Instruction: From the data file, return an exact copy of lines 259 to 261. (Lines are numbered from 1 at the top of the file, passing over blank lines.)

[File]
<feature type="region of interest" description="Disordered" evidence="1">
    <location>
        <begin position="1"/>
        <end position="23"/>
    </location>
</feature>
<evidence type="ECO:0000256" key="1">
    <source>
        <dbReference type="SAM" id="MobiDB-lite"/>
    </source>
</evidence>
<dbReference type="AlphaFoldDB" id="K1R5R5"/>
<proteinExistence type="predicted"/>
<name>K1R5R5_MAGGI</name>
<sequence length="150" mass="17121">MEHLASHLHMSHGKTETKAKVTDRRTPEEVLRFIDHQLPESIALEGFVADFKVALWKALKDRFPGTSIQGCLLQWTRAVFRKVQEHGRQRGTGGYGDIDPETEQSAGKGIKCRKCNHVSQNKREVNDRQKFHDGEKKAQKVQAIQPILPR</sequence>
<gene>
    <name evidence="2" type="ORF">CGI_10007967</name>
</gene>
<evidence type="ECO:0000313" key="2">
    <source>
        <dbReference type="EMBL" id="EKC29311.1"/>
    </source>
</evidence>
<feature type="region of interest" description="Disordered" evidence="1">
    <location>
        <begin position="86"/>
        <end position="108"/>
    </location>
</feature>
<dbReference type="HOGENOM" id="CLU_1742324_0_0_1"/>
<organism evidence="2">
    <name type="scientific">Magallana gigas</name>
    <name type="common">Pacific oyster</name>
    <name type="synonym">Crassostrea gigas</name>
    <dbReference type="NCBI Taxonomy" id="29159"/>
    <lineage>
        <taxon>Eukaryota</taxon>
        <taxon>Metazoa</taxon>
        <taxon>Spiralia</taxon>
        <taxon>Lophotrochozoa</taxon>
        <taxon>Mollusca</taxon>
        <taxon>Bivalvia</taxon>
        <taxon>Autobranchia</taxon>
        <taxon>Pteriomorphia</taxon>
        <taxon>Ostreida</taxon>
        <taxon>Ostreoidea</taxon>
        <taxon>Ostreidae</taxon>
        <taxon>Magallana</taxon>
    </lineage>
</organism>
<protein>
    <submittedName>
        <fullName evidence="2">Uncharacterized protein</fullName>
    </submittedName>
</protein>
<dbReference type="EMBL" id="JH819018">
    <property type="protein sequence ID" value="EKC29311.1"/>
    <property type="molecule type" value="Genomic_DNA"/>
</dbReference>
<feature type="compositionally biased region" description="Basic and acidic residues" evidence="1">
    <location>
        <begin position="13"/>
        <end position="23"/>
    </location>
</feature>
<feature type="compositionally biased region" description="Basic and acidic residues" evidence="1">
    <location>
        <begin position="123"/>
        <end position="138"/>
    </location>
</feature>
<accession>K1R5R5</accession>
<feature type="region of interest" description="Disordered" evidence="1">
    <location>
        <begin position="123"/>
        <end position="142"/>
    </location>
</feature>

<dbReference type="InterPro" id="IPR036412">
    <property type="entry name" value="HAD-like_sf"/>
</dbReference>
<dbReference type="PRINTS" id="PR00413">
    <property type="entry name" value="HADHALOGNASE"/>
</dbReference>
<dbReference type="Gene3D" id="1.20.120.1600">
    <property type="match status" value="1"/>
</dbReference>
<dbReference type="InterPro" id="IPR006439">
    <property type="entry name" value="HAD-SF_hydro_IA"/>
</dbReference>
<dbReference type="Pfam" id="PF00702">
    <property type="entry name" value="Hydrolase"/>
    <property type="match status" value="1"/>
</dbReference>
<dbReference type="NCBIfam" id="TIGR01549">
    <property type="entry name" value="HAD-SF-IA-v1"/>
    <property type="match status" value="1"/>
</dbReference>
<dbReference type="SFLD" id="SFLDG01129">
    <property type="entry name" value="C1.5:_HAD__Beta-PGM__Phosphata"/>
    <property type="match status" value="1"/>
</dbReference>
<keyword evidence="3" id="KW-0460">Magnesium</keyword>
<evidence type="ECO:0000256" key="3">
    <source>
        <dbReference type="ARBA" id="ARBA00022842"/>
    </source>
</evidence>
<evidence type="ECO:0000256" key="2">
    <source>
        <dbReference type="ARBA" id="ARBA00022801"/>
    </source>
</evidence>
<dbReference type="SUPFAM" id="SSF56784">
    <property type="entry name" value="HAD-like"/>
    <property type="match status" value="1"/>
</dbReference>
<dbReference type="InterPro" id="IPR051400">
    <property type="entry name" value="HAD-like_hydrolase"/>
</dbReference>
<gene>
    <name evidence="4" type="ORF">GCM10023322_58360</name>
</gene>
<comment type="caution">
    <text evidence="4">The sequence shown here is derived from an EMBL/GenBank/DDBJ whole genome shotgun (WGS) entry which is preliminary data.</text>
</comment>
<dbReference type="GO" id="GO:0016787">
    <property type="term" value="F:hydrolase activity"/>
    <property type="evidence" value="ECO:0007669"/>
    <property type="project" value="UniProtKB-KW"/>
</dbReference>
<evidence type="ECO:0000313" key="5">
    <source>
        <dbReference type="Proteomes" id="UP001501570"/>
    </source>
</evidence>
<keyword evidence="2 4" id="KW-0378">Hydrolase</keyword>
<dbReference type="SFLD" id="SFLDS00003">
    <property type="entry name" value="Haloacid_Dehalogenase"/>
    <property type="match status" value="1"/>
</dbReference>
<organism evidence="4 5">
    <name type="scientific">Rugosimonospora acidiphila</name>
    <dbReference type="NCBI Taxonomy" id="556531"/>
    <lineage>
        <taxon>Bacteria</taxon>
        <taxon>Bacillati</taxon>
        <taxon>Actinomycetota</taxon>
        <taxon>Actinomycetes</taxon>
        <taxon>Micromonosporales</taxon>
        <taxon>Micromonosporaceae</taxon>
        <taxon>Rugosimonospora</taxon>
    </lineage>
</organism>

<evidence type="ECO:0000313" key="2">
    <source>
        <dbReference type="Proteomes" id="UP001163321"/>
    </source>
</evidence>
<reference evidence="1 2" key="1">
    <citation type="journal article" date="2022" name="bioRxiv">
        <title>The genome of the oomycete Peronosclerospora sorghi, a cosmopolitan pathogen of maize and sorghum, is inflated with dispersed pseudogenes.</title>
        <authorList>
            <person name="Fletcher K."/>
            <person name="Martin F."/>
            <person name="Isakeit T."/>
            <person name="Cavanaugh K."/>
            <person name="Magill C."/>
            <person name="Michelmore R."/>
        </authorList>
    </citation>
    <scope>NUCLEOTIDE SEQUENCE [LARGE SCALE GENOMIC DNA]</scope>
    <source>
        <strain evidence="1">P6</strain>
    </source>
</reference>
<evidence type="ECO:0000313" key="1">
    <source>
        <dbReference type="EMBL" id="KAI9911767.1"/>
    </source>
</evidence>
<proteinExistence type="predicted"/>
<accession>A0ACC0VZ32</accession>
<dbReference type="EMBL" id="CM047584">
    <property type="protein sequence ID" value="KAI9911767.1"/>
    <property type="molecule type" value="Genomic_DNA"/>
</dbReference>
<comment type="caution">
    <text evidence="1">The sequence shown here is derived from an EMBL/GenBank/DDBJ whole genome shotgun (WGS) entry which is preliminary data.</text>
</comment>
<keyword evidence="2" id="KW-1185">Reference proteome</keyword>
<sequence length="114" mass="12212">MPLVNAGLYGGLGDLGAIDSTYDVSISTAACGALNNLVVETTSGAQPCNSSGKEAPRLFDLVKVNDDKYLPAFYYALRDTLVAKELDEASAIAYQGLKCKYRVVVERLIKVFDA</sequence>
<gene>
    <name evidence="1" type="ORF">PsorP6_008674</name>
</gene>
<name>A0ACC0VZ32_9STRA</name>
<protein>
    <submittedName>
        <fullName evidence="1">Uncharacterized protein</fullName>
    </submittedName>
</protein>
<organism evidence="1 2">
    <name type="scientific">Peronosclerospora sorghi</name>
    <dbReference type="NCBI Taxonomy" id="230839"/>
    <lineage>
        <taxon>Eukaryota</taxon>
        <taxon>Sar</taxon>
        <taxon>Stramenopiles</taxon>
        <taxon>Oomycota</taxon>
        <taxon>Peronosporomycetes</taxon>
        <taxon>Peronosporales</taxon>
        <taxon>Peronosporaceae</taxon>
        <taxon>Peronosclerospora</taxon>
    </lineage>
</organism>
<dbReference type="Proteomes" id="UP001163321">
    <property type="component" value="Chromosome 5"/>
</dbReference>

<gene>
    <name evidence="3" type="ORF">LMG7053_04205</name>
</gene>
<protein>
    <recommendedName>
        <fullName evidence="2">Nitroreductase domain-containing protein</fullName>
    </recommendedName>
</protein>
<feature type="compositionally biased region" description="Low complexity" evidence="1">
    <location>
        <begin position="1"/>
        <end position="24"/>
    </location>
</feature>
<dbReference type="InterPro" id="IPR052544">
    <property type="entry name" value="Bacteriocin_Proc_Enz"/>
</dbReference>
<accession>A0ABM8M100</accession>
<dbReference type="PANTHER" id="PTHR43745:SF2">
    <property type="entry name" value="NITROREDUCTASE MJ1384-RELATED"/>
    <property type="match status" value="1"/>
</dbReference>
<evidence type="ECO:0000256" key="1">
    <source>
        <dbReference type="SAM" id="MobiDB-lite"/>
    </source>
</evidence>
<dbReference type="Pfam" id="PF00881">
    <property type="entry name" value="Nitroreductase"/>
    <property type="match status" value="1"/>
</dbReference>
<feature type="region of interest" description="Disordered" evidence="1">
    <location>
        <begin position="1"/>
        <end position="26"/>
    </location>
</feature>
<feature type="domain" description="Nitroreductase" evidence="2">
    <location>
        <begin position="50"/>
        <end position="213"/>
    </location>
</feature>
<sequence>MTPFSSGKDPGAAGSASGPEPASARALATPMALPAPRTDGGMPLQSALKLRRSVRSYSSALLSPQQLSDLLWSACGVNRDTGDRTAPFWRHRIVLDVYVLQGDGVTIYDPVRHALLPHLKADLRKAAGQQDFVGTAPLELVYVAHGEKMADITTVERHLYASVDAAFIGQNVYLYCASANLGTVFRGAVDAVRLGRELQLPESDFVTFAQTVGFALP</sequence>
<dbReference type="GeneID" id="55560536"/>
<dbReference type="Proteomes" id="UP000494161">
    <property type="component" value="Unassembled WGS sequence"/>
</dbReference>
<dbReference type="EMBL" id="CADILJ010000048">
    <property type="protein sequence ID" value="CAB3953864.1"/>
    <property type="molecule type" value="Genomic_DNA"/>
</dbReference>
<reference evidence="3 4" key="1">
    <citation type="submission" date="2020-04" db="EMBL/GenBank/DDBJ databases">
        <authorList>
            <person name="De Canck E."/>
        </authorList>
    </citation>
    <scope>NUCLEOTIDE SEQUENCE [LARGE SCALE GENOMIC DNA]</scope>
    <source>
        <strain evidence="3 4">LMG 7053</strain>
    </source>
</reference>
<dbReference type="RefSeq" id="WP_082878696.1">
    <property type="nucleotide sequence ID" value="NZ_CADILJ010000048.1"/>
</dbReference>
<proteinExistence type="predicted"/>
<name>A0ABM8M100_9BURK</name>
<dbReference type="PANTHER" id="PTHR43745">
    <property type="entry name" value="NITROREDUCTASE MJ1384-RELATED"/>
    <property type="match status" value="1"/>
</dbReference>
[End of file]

        <end position="213"/>
    </location>
</feature>